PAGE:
Leading Meeting Professionals

Professional Convention Management Association

June 18 2015

Here’s How You Need To Start Thinking About Change

By David McMillin

Change can feel very overwhelming in the convention industry. Maybe you want to completely redesign your trade show floor, and you’re worried about where to begin the process. Perhaps you’re considering a new job opportunity with a different organization, but you’re concerned the role will require a new skill set. No matter what type of change is on your mind, the future looks scary.

However, change doesn’t have to feel so daunting.

“We always think about change in big sweeps,” Mel Robbins, CNN analyst and author, told attendees at the 2015 PCMA Education Conference in Fort Lauderdale. “But it’s really the moments that actually count. Leveraging those moments is the secret to changing everything.”

In her closing keynote speech, Robbins highlighted that today’s busy digital landscape is wreaking havoc on the brain’s ability to approach the concept of making choices and making changes.

“Your brain is maxed out,” Robbins said as she discussed the many tasks on every meeting professional’s plate.

In addition to having too many responsibilities, Robbins stressed that everyone is dealing with an unprecedented level of self-doubt.

“Negative feelings are the way your brain stops you from taking game-changing action,” Robbins said.

So what’s the secret to overcoming those negative feelings? How can you manage to make changes in today’s tough business environment? The secret, according to Robbins, is the five-second rule. It’s not the traditional five-second rule that applies to the food you accidentally dropped on the floor, either. Instead, it’s about embracing a small change within five seconds of thinking of it.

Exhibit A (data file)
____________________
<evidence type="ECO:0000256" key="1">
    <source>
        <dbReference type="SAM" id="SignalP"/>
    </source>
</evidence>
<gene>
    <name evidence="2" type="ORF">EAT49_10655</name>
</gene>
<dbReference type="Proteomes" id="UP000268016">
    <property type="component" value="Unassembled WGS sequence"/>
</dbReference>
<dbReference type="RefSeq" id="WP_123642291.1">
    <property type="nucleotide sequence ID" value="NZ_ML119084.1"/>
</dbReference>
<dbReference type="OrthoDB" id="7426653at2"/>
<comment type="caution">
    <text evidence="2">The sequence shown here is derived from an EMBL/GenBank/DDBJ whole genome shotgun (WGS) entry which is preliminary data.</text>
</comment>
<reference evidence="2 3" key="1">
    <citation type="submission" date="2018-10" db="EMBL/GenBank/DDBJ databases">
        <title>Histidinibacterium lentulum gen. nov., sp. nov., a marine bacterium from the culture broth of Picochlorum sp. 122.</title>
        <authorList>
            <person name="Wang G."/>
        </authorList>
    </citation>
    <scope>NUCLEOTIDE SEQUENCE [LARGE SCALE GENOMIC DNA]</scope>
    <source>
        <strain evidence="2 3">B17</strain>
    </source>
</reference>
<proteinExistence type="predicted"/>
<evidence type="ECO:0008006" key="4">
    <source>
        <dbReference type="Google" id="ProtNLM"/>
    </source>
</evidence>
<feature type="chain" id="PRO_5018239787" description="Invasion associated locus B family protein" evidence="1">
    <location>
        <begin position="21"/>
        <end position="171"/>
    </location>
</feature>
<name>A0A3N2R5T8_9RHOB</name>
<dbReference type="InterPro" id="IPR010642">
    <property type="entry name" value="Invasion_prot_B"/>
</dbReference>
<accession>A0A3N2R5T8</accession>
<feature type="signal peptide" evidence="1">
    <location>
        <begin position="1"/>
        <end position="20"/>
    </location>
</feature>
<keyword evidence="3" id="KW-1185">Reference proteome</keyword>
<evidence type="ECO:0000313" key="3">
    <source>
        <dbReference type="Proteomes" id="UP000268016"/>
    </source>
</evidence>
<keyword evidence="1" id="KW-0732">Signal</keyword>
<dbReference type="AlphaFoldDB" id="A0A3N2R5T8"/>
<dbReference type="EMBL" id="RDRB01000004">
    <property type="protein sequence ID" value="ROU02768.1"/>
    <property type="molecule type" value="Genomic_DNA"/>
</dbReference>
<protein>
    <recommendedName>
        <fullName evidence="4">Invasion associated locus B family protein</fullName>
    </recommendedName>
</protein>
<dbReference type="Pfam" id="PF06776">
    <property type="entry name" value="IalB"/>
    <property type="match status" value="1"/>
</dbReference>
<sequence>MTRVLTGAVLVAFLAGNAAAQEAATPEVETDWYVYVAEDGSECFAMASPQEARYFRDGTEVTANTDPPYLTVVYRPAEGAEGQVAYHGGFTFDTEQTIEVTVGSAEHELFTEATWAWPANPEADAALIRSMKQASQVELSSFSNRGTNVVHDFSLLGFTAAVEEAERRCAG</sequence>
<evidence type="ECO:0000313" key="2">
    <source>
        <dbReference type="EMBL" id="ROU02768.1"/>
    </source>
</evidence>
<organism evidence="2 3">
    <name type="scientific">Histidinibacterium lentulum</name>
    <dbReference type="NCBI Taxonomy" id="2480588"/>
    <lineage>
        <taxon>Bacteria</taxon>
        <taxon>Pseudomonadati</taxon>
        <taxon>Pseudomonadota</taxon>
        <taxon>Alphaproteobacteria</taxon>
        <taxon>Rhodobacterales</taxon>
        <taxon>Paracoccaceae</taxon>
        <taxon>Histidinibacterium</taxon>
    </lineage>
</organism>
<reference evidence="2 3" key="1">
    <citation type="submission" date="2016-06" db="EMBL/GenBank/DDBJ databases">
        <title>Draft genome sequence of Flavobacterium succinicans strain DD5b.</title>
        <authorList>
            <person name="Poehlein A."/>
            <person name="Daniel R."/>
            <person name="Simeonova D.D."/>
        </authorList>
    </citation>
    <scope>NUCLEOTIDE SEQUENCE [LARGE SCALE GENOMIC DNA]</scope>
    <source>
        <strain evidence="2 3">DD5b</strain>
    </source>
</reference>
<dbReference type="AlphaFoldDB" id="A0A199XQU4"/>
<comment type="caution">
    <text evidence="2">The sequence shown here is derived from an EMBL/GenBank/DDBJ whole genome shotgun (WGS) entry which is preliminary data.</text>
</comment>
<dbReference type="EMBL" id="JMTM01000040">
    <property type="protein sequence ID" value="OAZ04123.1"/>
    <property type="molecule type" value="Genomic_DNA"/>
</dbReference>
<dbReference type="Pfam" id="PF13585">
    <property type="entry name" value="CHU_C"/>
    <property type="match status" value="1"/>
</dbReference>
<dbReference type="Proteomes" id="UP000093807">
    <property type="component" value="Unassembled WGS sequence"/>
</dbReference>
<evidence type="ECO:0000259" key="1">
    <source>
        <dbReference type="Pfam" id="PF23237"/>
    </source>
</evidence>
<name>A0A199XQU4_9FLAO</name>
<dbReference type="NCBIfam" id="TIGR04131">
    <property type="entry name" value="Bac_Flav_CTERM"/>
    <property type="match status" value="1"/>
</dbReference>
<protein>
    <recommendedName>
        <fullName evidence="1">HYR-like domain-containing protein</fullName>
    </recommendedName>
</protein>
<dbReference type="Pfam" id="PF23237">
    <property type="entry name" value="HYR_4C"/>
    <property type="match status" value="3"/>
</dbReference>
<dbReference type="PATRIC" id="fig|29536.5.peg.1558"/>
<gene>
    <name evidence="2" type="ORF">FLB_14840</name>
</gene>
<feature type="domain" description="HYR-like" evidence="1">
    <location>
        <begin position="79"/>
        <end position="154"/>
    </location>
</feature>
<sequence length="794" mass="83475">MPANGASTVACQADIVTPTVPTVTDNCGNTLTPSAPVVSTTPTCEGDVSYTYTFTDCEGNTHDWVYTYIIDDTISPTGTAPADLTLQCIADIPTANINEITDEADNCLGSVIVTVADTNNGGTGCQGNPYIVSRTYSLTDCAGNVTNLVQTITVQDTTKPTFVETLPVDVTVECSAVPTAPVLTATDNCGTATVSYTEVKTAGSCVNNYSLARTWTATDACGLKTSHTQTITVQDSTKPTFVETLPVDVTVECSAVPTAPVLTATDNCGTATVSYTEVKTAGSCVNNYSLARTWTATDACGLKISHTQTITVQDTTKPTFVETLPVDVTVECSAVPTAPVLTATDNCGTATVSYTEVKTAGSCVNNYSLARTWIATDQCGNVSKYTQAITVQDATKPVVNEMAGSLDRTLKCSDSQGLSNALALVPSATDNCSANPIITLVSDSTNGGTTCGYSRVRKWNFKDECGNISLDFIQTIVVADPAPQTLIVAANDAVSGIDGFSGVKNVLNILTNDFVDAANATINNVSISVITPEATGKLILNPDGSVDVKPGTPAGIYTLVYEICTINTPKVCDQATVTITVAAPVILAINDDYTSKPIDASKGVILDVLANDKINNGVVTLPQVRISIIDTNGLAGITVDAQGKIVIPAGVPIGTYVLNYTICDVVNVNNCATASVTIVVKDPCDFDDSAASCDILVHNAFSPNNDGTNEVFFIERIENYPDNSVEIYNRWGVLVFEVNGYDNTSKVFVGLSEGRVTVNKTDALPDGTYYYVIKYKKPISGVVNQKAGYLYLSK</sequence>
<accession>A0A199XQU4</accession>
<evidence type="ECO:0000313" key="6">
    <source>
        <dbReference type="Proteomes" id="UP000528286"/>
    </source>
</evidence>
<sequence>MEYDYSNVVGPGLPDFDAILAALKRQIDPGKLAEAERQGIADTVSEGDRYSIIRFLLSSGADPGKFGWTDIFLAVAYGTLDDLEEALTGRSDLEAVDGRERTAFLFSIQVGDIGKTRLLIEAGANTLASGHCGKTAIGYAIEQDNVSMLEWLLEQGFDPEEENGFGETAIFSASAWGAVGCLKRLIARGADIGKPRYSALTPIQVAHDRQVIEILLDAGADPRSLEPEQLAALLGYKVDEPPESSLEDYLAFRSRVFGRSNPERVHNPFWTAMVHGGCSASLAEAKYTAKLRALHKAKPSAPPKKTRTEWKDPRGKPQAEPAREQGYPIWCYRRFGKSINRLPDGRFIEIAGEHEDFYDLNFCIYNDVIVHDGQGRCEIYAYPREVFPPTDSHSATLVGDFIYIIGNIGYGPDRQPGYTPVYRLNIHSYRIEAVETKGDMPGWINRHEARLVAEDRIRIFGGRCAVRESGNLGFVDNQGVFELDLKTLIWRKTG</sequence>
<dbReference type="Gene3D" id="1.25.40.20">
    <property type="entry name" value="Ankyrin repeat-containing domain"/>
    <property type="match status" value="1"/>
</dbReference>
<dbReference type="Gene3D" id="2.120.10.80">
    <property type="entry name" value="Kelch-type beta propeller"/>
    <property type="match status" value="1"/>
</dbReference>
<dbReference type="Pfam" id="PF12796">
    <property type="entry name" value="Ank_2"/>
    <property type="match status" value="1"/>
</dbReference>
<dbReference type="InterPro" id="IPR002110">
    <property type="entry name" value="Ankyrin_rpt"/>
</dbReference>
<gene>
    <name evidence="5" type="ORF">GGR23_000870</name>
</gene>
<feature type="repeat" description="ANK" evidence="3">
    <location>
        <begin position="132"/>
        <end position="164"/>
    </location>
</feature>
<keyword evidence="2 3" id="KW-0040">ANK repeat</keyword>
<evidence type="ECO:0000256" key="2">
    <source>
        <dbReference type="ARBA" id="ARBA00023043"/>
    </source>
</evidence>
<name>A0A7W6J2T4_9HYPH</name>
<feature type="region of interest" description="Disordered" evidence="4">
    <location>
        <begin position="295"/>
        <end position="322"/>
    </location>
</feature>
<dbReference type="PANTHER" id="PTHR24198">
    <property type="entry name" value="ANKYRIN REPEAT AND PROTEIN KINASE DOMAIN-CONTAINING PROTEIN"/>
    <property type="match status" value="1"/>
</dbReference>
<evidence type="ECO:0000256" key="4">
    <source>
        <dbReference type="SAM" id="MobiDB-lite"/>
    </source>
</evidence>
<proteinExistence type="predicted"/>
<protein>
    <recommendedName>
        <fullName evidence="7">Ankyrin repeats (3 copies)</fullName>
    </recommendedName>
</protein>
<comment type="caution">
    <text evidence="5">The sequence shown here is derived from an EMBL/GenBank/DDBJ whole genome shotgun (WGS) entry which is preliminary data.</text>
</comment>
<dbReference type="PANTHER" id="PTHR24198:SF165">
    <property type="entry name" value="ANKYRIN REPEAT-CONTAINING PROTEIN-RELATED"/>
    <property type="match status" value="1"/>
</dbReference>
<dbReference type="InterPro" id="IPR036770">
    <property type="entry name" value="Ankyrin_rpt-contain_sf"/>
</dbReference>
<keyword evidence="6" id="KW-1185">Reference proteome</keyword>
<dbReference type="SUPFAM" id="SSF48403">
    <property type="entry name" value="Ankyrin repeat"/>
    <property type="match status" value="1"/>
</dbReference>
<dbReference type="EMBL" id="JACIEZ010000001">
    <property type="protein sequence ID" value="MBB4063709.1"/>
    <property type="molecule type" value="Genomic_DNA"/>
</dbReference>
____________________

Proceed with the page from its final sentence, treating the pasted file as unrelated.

“The second you have a game-changing idea, you have five seconds to act,” Robbins said.

Have a crazy idea about the need to completely restructure your sponsorship package? Send an email to your boss immediately. Get the urge to introduce yourself to a top business leader you recognize at a networking event? Start walking toward the visionary without giving your nerves a second thought. Robbins believes that if you give yourself too much time to consider a potentially risky move, you’ll develop reasons to avoid making it.

What’s the worst that can happen if you embrace the five-second rule, and something doesn’t work out? You might fail. However, that’s never a cause for concern.

“There’s no reason to be afraid of failure because you always learn something,” Robbins said.

Looking to learn even more from her thoughts on making adjustments to your approach in your personal and professional life? Click here to check out her Q&A in Convene.

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